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In Lincoln's Hand: His Original Manuscripts with Commentary by Distinguished Americans

4.33 of 5 stars 4.33  ·  rating details  ·  40 ratings  ·  11 reviews
On the occasion of the 200th anniversary of Abraham Lincoln’s birth and in conjunction with the Library of Congress 2009 Bicentennial Exhibition, In Lincoln’s Hand offers an unprecedented look at perhaps our greatest president through vivid images of his handwritten letters, speeches, and even childhood notebooks—many never before made available to the public.

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Hardcover, 208 pages
Published January 27th 2009 by Bantam
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David
This book is maybe the most interesting I've read in five years.

It's just a collection of Lincoln's writings, photo-copies of his originals, with commentary and -- this is most helpful -- a typed version of what appears on the opposite page.

Reading the second inaug in his handwriting, or the letters to friends, or his instructions to generals (Let the thing be pressed) is interesting in this way, above all: The man had penmanship worse than any doctor you'll ever meet. If it wasn't for the typed
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Keith Kendall
Jun 09, 2012 Keith Kendall rated it 5 of 5 stars
Recommends it for: students of human nature
Shelves: history
This is such a beautiful coffee table book that I was hesitant to highlight passages, although I very much wanted to mark favorite parts that jumped out at me. I did not venture to make any highlights until the last day of reading it. This book is a delight glimpse into Lincoln’s character.

This book is not just original documents and their transcription; each document is accompanied by a commentary by a different author who selected that document for inclusion in this book. 43 Distinguished Ame
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Manda
As a art and literature person, I loved this book. It features the image of Lincoln's letter itself, the contents of it on the opposite page, and then commentary by a famous American writer, thinker, or politician.

Even though e-mail and texting has taken over our lives, I still enjoy getting a good handwritten letter. I appreciated this book because it gave me a tactile sense of Lincoln writing his thoughts on paper. I also think it gives the reader excellent insight into just how talented Linco
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Laura Sims
This book came out during the 200th celebration of Lincoln’s birthday. The Library of Congress created an exhibit and this book was created to accompany the exhibition. This book is filled with primary sources of documents written by Abe Lincoln himself and the book has commentary by a large variety of famous Americans (former presidents, authors, actors, directors, etc. The entries are a variety of personal correspondence, speeches and important documents – along with crossed out words and phra ...more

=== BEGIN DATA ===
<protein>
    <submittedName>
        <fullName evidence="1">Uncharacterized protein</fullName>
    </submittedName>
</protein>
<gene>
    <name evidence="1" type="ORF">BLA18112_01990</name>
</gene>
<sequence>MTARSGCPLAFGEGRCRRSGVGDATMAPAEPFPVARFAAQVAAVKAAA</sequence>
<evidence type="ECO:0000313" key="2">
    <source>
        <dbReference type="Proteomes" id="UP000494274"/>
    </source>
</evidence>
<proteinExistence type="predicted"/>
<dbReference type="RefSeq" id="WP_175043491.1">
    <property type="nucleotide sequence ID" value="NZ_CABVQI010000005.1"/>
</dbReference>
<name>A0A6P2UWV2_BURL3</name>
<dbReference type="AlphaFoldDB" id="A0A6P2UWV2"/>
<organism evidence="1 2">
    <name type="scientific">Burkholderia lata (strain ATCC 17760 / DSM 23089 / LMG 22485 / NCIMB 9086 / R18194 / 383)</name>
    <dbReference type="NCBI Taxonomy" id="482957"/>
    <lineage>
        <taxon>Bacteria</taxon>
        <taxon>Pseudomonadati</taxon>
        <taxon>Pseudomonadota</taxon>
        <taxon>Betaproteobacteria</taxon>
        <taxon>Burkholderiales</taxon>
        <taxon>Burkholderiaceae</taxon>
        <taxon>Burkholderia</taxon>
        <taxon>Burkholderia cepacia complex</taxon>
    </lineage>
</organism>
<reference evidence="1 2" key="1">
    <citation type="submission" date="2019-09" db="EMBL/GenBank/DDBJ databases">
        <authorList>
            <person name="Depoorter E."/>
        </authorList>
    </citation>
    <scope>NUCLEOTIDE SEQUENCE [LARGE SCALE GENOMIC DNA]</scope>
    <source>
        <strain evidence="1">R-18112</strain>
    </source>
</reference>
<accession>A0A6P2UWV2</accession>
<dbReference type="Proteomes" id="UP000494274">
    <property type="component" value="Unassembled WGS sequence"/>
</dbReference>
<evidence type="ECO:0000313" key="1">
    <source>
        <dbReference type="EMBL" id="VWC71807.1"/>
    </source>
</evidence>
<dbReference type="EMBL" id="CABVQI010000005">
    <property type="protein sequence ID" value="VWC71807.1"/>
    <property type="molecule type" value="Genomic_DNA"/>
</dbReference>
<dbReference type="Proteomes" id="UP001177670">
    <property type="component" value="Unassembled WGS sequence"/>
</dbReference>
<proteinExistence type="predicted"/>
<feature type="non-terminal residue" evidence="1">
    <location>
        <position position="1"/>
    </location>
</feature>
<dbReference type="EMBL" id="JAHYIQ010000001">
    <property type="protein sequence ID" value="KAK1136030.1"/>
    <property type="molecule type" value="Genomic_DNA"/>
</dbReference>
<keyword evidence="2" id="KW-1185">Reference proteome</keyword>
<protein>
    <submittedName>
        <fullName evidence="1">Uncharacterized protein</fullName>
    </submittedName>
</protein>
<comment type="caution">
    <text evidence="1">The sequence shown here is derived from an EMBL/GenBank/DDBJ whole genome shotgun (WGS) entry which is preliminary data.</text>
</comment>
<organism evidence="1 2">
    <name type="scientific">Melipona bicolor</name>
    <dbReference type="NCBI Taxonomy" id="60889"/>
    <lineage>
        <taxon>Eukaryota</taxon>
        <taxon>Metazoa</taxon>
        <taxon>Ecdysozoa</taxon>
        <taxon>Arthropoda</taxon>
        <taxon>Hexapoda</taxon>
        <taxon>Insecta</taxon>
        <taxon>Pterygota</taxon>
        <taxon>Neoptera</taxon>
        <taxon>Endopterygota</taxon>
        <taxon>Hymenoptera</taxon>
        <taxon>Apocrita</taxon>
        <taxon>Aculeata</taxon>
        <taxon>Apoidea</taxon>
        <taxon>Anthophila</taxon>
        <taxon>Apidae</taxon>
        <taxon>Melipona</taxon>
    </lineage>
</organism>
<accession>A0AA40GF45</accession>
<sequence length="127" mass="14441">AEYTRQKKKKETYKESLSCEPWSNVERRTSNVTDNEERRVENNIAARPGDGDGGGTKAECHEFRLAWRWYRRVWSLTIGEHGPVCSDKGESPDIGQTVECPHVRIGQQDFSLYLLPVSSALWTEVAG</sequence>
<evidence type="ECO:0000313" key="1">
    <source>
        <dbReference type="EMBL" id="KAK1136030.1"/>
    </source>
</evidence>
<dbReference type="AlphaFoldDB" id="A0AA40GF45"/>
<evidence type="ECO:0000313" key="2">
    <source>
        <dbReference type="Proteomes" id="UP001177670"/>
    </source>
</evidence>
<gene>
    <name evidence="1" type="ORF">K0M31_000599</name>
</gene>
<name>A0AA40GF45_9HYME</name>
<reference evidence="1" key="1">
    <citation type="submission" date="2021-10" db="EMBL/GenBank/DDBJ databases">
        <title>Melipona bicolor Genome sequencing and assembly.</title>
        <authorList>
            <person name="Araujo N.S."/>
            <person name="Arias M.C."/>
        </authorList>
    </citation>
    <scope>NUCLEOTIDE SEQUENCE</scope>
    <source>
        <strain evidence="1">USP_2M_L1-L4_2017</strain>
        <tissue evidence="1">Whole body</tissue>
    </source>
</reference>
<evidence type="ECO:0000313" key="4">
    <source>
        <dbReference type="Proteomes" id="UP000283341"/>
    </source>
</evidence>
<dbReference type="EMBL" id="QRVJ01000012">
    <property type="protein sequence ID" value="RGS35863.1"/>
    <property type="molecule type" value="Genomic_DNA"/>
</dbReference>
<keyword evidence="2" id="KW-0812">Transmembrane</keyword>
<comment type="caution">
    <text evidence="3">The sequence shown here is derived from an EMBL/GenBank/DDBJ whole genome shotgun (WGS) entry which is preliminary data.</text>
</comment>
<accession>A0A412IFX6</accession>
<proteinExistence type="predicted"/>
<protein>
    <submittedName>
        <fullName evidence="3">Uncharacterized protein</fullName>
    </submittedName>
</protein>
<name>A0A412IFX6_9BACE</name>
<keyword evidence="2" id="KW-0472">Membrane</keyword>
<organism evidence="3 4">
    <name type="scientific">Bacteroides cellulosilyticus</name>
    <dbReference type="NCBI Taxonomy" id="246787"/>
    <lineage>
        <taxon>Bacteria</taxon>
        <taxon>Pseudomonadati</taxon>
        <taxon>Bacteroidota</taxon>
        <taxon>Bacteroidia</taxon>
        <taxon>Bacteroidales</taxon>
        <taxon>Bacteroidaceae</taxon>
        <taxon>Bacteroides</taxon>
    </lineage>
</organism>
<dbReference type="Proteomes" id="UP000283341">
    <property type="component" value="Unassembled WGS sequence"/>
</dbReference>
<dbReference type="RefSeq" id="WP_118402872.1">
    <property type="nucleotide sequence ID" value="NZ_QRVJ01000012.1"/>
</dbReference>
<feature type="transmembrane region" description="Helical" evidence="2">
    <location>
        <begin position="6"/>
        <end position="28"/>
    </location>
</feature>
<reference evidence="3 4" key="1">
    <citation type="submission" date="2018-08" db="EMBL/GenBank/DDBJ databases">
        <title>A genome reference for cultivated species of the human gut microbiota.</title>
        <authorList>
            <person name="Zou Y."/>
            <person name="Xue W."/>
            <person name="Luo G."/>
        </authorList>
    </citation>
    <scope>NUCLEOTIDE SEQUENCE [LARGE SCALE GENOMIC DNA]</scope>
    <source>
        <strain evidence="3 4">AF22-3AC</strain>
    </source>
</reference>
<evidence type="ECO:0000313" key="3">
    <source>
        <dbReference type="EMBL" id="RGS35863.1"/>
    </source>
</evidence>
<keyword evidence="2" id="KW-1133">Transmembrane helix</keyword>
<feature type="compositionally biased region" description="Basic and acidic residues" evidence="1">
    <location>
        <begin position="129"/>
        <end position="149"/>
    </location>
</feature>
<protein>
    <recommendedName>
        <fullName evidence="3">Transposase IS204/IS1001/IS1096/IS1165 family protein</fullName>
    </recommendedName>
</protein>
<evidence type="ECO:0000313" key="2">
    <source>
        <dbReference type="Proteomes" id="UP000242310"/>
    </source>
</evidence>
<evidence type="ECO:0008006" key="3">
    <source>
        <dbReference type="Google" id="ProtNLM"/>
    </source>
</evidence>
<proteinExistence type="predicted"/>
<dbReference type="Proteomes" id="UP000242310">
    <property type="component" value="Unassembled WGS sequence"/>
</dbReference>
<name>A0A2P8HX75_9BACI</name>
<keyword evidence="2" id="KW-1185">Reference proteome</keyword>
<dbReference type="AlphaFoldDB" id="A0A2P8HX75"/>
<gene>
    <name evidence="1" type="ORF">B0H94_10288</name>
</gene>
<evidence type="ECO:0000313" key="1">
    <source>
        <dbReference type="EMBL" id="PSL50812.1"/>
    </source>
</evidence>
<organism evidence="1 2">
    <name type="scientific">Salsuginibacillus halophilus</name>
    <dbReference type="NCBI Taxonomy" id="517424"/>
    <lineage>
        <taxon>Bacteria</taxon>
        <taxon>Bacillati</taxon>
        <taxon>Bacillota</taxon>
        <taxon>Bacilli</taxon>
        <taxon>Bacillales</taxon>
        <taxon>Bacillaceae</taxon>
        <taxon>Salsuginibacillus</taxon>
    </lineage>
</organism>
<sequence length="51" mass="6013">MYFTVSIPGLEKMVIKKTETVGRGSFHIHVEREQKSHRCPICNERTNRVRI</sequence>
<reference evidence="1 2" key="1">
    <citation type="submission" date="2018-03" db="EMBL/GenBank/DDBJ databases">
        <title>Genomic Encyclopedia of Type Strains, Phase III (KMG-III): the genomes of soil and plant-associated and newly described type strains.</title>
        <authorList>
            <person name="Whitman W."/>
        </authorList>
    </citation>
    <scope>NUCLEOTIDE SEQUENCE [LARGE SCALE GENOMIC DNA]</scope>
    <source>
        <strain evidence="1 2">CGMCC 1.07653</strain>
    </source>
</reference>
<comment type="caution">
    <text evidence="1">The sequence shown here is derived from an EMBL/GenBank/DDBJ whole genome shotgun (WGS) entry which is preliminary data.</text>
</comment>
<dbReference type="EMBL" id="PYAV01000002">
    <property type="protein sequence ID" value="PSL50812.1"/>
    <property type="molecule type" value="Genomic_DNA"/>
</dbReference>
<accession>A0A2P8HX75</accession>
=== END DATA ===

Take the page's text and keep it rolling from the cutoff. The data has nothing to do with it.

Dick
Wonderful addition to my library. While I have read the contents of these manuscripts many times and even seen some of them personally, they are all here in one book. The fact that Lincoln wrote these and many more - shrinks the current crop of presidents for sure. His corrections in the writings is almost eerie to see. He did not have speechwriters - unlike today - nor any teleprompter to refer to. This is one of my most prized books in my library now.
Elaine
Feb 22, 2009 Elaine added it
What insights to Lincoln are gained by reading these selected primary sources! Although many of the documents are well reviewed in other sources, this text includes many personal notes to friends that provide a look inside the heart of the man. His persistance and consistant focus on his values are demonstrated. I expecially appreciated current leaders reflecting on each of the selections.
Darla
Fascinating. A written companion to the "With Malice Toward None" exhibit that was recently in Sac. Includes additional materials with insightful commentary. It focused on Lincoln's process of writing as well as the development of his politcal rhetoric. I learned a great deal about Lincoln the man rather than Lincoln the myth.
Willa Grant
If you are the littlest bit interested in A. Lincoln the person rather than the mythologized icon, this book is for you. Seeing how Lincoln wrote as well as what he wrote is fascinating. There are some things here I was not familiar with & I loved reading his letters & poems.

Richard Court
I thoroughly enjoyed this book. It gives you great insight into Mr. Lincoln when you can actually read documents written in his own hand. You can even see where he dipped his pen for more ink!
Rachel
amazed at Lincoln's prose, so concise....astounding vocabulary for a man with virtually no education, even used the word "imply" correctly..
how many people do that ?????
June
Various scans of President Lincoln's papers from the Library of Congress with transcriptions and commentaries.
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Joshua Wolf Shenk is an essayist and the director of the Rose O'Neill Literary House at Washington College. His work has appeared in The Atlantic Monthly, Time, Harper’s Magazine, The New Yorker, The New York Times, among others, and in the national bestseller Unholy Ghost: Writers on Depression, edited by Nell Casey. He is the author of Lincoln’s Melancholy: How Depression Challenged a President ...more
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